If this recording can't kindle a love of the low end in your cochlea then nothing can. For The Deep Below, Brian Landrusperhaps the most significant baritone saxophonist/low reed man to emerge in recent timesput together a trio with bassist Lonnie Plaxico and drumming icon Billy Hart. Together, they explore eleven Landrus originals and three classics, most of which manage to mask weighty sounds with lithe movements and, more importantly, lyrical thoughts.
Part of the charm surrounding Landrus' work is built around his ability to make songbirds out of instruments that are often mistakenly seen as nothing more than hulking stabilizers. He conjures thoughts of Harry Carney while Hart and Plaxico occasionally flirt with double time during a gorgeous take on Duke Ellington's immortal "Sophisticated Lady," he brings a noir-ish sensibility to the fore with his bass clarinet work on "Fields Of Zava," and he delivers some spellbinding bass flute work on "Will She Ever Know." Sometimes Hart and Plaxico accentuate the allure in his work, and other times they play against it. "It Comes Together At The End," which finds Landrus beautifully adrift while Plaxico pulls at seams and Hart adds cymbal splashes and swelling rolls, is a strong example of the latter.
While trio interplay is at the heart of this record, Landrus also flies solo on more than one occasion. He paints an intriguing and appealing picture with nothing but his bass clarinet on "Just A Fading Memory" and "Open Water," and he delivers a stream-of-consciousness, sheets-of-sound semi-abstraction on "Giant Steps" that leaves the listener breathless, to say nothing of what it must have done to the performer.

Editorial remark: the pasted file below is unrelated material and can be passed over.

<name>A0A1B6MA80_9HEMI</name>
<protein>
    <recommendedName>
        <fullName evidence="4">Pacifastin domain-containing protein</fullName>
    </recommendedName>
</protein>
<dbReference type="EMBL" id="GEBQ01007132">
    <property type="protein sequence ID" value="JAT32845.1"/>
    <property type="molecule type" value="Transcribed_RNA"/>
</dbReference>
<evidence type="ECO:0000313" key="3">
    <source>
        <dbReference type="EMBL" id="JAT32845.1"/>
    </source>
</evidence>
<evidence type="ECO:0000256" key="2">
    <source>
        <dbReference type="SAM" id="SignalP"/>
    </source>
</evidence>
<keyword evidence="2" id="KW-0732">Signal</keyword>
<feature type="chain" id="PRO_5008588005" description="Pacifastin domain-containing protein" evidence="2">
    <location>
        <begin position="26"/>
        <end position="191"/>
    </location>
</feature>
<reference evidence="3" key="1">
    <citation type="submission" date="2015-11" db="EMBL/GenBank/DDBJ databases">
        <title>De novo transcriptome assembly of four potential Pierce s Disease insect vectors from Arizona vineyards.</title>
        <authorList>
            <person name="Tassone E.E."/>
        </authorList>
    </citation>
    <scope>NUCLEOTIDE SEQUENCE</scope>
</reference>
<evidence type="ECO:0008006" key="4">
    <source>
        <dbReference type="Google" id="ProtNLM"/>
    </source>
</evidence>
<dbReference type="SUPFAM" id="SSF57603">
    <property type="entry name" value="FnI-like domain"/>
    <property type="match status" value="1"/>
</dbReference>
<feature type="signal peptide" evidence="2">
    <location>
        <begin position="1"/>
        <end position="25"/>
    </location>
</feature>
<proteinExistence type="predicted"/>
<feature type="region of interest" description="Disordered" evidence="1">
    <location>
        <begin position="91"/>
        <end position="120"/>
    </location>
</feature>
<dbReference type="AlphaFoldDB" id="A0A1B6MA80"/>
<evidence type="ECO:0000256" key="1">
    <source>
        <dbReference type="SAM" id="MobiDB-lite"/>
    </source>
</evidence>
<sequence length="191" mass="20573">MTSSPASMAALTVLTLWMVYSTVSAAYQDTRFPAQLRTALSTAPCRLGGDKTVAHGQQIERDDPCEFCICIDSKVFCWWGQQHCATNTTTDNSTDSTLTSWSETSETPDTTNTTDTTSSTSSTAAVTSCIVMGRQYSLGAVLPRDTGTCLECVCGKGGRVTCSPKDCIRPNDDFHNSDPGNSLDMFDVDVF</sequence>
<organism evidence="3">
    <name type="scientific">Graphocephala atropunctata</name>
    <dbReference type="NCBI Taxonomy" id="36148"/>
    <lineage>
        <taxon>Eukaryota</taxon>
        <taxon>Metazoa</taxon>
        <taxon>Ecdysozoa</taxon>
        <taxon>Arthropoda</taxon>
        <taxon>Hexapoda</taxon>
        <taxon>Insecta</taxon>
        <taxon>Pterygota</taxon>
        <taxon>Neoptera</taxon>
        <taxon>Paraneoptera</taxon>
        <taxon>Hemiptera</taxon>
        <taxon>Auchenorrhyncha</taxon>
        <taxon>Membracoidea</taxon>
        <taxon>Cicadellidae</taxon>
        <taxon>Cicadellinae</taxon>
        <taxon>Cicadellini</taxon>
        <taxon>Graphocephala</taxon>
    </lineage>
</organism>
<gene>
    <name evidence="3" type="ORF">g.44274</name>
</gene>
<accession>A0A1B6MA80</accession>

Much of this material seems to exist in a dreamy haze, due in no small part to the nature of the instrumentation, the sensitivity and elegance of the players, dialed-down tempos, and the beauty in the writing. There are pieces that feed on movementthe album-opening "Fly," the aforementioned "Giant Steps," and a mutable swinger called "The Age"but most of the music is more concerned with atmosphere and tripartite connectivity.
Some of these pieces seem to end a bit too abruptly, immediately breaking spells that have been cast, but it never takes Landrus long to regroup and cast a new one. It's a minor issue on an incredibly strong outing. The Deep Below presents some dead serious musical talent exploring material that's at once heavy and dreamy. That's no easy feat, but these men make it look easy.
Fly; Sophisticated Lady; The Beginning; Fields Of Zava; Giant Steps; Will She Ever
Know; It Comes Together At The End; Just A Fading Memory; I'm A Fool To Want You;
Orebro Treatment; Ancient; Open Water; The Age; Once Again.
Brian Landrus: baritone saxophone, bass clarinet, bass saxophone, bass flute; Lonnie
Plaxico: acoustic bass; Billy Hart: drums.
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